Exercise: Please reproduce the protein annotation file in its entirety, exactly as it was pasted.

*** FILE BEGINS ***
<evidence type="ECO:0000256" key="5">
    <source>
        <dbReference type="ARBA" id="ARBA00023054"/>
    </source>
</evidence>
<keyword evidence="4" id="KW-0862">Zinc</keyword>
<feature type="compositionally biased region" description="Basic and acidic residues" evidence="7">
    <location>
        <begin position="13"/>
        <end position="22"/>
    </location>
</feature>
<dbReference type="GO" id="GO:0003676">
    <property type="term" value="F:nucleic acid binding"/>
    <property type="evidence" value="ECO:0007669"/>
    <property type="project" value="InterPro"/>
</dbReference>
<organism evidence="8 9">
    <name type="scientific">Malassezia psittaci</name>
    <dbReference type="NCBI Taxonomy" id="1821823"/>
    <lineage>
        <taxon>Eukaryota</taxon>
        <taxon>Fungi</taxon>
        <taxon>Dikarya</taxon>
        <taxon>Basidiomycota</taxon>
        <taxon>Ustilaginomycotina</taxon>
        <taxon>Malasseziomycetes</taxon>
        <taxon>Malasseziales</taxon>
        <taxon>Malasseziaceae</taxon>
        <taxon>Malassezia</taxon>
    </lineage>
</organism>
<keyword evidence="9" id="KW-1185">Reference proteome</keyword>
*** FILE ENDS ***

<evidence type="ECO:0000256" key="5">
    <source>
        <dbReference type="ARBA" id="ARBA00023054"/>
    </source>
</evidence>
<keyword evidence="4" id="KW-0862">Zinc</keyword>
<feature type="compositionally biased region" description="Basic and acidic residues" evidence="7">
    <location>
        <begin position="13"/>
        <end position="22"/>
    </location>
</feature>
<dbReference type="GO" id="GO:0003676">
    <property type="term" value="F:nucleic acid binding"/>
    <property type="evidence" value="ECO:0007669"/>
    <property type="project" value="InterPro"/>
</dbReference>
<organism evidence="8 9">
    <name type="scientific">Malassezia psittaci</name>
    <dbReference type="NCBI Taxonomy" id="1821823"/>
    <lineage>
        <taxon>Eukaryota</taxon>
        <taxon>Fungi</taxon>
        <taxon>Dikarya</taxon>
        <taxon>Basidiomycota</taxon>
        <taxon>Ustilaginomycotina</taxon>
        <taxon>Malasseziomycetes</taxon>
        <taxon>Malasseziales</taxon>
        <taxon>Malasseziaceae</taxon>
        <taxon>Malassezia</taxon>
    </lineage>
</organism>
<keyword evidence="9" id="KW-1185">Reference proteome</keyword>